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GT-NO: Game Theory Optimal 101 and 201

Theory Of Poker Author Continues His GT-NO Series On Exploitative Play

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David SklanskyAlthough this column will usually focus on tactics that are different than GTO (when you are playing mediocre or bad opponents), there is no denying that it is a powerful tool when you are facing competent opponents who don’t usually make major mistakes.

Likewise, it is a powerful tool for THEM when they are against YOU, especially in heads-up pots. Which is why much of my writing in my new book, and elsewhere, talks about manipulating your opponent away from tactics close to GTO that they are using wittingly or unwittingly.

But before continuing on this path in future columns, I think I ought to go into more detail about certain GTO concepts and how they turn into specific techniques. I am talking about situations where the bettor can be assumed to have either an almost certain winner or an almost certain loser.

Nowadays they call this being “polarized.” The guy is either bluffing or you definitely have him beat. When this is most likely the situation, there is a specific GTO strategy as to how often to bluff and how often to call.

When we are talking about the last round of betting, the GTO strategy is well known and easy to calculate. It’s GTO 101. First-year stuff. But not all readers may be familiar with it so I will explain it as succinctly as I can.

(Side note: When the polarized situation has apparently arisen with more than one round of betting to be played, it’s a bit more complicated, but still pretty easy to calculate with a pencil and paper. However, I am not so sure that most of the “new breed” know how to do this and may instead simply rely on their computers and solvers. In any case I am calling this situation GTO and will explain it in part 2.)

Of course, most poker situations are not simply “is he or isn’t he bluffing” which means that to stick to GTO you have to trust your computer. Trust it to come up with plays that can’t be exploited even if its strategy is known to the opponent. That would be GTO 301 and will be rarely discussed by me.

But not because it’s hard to figure out, but rather because you should rarely use it. It’s helpful to know it in order to get an idea how far your strategy deviates from it, but if you are in a game where it must be used often, you should probably change games or quit altogether.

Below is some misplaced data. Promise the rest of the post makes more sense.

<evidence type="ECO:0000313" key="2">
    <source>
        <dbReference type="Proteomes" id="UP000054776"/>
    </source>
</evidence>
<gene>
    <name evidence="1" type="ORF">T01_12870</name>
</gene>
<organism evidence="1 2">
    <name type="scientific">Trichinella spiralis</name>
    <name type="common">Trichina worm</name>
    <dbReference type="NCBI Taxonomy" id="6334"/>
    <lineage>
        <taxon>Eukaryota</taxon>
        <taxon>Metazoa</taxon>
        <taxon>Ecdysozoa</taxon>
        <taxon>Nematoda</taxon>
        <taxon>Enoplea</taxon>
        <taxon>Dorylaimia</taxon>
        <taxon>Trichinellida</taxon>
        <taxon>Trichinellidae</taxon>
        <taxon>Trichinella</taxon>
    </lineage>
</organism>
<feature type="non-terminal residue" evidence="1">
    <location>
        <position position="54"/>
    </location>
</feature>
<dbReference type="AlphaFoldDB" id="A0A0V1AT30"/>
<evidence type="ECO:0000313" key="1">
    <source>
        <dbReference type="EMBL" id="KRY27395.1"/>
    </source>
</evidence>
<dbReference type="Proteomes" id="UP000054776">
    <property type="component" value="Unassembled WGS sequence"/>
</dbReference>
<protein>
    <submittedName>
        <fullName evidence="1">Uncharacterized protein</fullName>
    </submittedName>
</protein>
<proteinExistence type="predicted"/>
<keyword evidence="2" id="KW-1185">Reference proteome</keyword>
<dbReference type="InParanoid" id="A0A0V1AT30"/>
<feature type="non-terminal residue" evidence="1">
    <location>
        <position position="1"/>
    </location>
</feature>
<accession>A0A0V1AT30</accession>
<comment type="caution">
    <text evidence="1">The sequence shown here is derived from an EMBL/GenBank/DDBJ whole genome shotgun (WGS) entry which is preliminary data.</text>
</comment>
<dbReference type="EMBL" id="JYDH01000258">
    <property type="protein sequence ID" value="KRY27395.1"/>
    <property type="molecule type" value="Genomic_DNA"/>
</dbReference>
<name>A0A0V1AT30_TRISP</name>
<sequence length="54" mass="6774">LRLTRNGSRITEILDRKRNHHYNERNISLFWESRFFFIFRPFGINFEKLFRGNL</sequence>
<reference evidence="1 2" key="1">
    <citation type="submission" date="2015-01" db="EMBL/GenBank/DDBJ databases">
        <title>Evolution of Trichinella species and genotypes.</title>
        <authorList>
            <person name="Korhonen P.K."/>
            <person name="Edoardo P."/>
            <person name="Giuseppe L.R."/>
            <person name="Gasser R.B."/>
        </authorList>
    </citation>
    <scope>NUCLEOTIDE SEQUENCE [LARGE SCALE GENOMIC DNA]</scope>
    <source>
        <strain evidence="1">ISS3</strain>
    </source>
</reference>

it is the last round of betting, and you are considering calling someone who is obviously either bluffing or betting a hand you can’t beat, GTO usually insists that you call with a frequency that exactly matches the odds THEY were getting on their bluffs. That frequency depends on how much the player bet.

If they bet the pot, they are getting even money and will break even on bluffs if you call exactly 50% of the time. If they know that you will flip a coin to decide whether to call, they are INDIFFERENT as to whether they should bluff or not.

Telling them your method of deciding won’t help. Not if the coin is fair. If it was instead 51% or 49% and they knew it, they would have a counter strategy that exploits this knowledge. If the bet was half the pot, it would be 2-1 odds on the bluff so you would have to call two-thirds of the time, perhaps calling whenever you get a 1, 2, 3, or 4 on the roll of one dice.

There is an important exception though. If you think deviation from GTO is probably an improvement.

When it is you who is considering a bluff, you also look at the odds the opponent is getting just as they would, assuming you are both trying to play GTO. And again, the criteria is that you want to make them indifferent even if they know your strategy.

That means that if you bet the pot, you notice that they are getting 2-1 odds which means that your bluffs should be exactly half as frequent as your value bets (which we are assuming can’t lose.) If you bet half the pot, GTO wants the bluff to be one-third as frequent as the frequency of your unbeatable value bets, given he is getting 3-1.

Again, it may occur that the probability your hand is clearly better is high enough that when you add in the probability of a GTO bluff you go over 100%. Which would mean you always bet and they should always fold.

Next column, where I elaborate this concept of GTO in polarized situations with more than one round of betting, you will find that the existence of those future rounds makes the always fold strategy more common than you might think when facing the flop bet of a GTO expert. ♠

David Sklansky is the author of The Theory of Poker, as well as nearly two dozen other guides on gambling, poker, and other games. The three-time WSOP bracelet winner’s latest book, Small Stakes No-Limit Hold’em: Help Them Give You Their Money, is now available on Amazon. You can contact Sklansky at dsklansky@aol.com.